The Aisle Seat - Movie Reviews by Mike McGranaghan
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THE AISLE SEAT - by Mike McGranaghan


Lone Survivor

There's been a great irony in films dealing with our nation's “war on terror.” Many of them have been quite good, but none of them have been hits. (The Oscar-nominated Zero Dark Thirty did the best, but even it failed to cross the $100 million mark.) There's been a lot of speculation about whether audiences even want to see the topic addressed onscreen; after all, we live under the threat of terrorism every day, so why subject ourselves to it during time meant to forget the world's troubles? Filmmakers keep taking on the subject, though, and that's admirable, especially when we get a picture like Lone Survivor. Commercial enough to break the box office jinx, but still of sufficiently high quality to deserve kudos from cinephiles of all stripes, it is a rousing and thoughtful work that makes a big impact.

This is the true story of SEAL Team 10 and the failed “Operation Red Wings.” The SEALs are assigned to perch themselves on a mountain overlooking the tiny village where a high-ranking Taliban official is located. When their cover is blown, the soldiers - including Marcus Luttrell (Mark Wahlberg), Michael Murphy (Taylor Kitsch), and Matt Axelson (Ben Foster) - climb higher on the mountain, only to discover that it doesn't offer sufficient place to take cover. Outnumbered and overpowered, the only way to go is down the other side – a steep drop that sends them tumbling out of control, repeatedly smashing into rocks. From there, the situation goes from bad to worse.

That scene of the men falling down the mountain is brutal, and unlike anything I've seen before. It's also one of the ways in which Lone Survivor is most special. Director Peter Berg (Friday Night Lights) films it so that it looks incredibly realistic. The sounds of bones snapping and soldiers grunting in pain makes the sequence even more authentic. We sense in this moment how brave the SEALs are. Either way they go, they're facing potential doom. They choose what seems to be the lesser of two evils, then carry on in anguishing pain out of a sense of duty. Dedication of this sort is inspiring, which is the very emotion Lone Survivor seeks to earn. The film is a tribute to the tirelessness with which our armed forces fight terror, even – and especially - when the chips are down.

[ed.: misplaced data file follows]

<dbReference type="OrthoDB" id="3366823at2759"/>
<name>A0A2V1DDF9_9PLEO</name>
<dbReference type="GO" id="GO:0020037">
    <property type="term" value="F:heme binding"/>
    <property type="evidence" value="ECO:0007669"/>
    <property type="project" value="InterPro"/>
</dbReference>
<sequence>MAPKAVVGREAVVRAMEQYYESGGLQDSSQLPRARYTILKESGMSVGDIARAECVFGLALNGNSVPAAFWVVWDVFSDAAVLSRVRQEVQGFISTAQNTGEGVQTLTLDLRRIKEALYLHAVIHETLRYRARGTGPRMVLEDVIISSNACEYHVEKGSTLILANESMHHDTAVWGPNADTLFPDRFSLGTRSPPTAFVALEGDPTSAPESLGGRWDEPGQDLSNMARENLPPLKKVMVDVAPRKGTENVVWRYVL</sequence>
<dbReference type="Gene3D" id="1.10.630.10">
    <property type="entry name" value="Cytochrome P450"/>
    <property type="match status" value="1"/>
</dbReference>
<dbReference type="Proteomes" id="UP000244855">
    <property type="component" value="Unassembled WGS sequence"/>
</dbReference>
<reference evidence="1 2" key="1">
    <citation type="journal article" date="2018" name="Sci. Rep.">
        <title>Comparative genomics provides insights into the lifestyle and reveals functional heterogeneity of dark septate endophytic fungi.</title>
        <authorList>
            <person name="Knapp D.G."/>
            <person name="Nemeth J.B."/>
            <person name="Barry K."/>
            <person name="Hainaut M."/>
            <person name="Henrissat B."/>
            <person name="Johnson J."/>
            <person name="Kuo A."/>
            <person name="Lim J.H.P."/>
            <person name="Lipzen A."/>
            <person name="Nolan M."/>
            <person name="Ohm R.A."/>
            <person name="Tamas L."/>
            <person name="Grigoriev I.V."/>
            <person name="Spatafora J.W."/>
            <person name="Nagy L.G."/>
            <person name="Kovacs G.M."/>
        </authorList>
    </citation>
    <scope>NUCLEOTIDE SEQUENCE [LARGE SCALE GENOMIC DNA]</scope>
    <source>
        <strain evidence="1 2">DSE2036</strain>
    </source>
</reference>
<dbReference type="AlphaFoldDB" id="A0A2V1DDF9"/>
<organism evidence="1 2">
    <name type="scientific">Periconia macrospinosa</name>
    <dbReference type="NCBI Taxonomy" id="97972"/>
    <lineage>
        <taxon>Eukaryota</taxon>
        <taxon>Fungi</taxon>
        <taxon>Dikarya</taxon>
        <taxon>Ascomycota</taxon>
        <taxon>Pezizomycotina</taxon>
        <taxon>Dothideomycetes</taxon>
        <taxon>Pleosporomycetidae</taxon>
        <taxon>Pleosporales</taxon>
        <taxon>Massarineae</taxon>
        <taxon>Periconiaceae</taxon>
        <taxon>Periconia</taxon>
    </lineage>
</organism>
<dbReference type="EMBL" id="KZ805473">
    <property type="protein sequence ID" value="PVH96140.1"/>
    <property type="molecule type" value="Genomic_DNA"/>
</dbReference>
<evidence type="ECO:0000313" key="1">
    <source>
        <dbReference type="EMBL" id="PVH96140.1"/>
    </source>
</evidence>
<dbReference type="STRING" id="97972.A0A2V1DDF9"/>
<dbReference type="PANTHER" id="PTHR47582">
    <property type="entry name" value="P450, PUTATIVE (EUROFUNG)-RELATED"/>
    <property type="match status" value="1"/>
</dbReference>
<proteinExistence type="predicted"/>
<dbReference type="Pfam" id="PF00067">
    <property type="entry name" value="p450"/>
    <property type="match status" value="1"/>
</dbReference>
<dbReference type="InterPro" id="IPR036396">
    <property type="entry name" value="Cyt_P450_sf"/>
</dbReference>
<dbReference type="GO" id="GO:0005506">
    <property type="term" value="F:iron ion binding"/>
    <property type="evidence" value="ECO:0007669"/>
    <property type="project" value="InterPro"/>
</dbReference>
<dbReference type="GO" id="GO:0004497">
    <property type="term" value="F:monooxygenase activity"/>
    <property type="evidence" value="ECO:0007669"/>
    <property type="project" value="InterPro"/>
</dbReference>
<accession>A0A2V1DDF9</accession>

Berg thankfully avoids the kind of shaky-cam visuals that have become part and parcel of modern war movies. Instead, he opts for a smoother, cleaner shooting style that keeps us focused on the characters during the combat sequences. Lone Survivor does the human element quite well. We come to know these soldiers not as your garden variety war movie stereotypes, but as individual people, with occasionally differing views of the battle they're fighting. For example, after being discovered on that mountain by an old man and two teenagers, the SEALs debate whether it's better to kill them, or let them go and take their chances. Moments such as this emphasize that the war on terror is confusing and complex, even for those most fully engaged in it. Decisions about “right” and “wrong” fall victim to a perpetual shade of gray that can be almost impossible to figure out. Even in smaller moments, Lone Survivor keeps a very human-centered approach. Berg establishes a visual connection between a soldier played by Emile Hirsch and his wife back home that is later used to pay off in a meaningful, emotional way.

Lone Survivor doesn't have the intellectual heft of Zero Dark Thirty or the psychological What does this do to our soldiers? inquisitiveness of The Hurt Locker. It's essentially a very well-executed action movie with greater than usual relevance, thanks to it being a true story and addressing some of the complexities in the war against terrorism. But the film does convey all the tenseness, all the danger, and all the heroism inherent in our war on terror, and that gives it a very humane feel that sucks the viewer in. Lone Survivor is a more accessible picture on the subject for that reason.

The only place it falters is in the final 20 minutes. If you remember the true story, you know what happens. If not, you can probably guess that the title is a spoiler. The last act feels just a little too Hollywood-y, as though someone felt the movie needed to hit specific action beats, including giving Wahlberg a chance to kick some bad guy ass. This isn't a huge misstep, especially considering an end credit sequence brings things back around, but it does feel more calculated than everything before it.

Lone Survivor is strong enough to withstand that minor bump. Nicely acted by a solid cast, and directed with both flair and respect by Berg, this is a suitably suspenseful tribute to the soldiers who put themselves in grave danger to keep our shores safe.

( 1/2 out of four)

Lone Survivor is rated R for strong bloody war violence and pervasive language. The running time is 2 hours and 1 minute.

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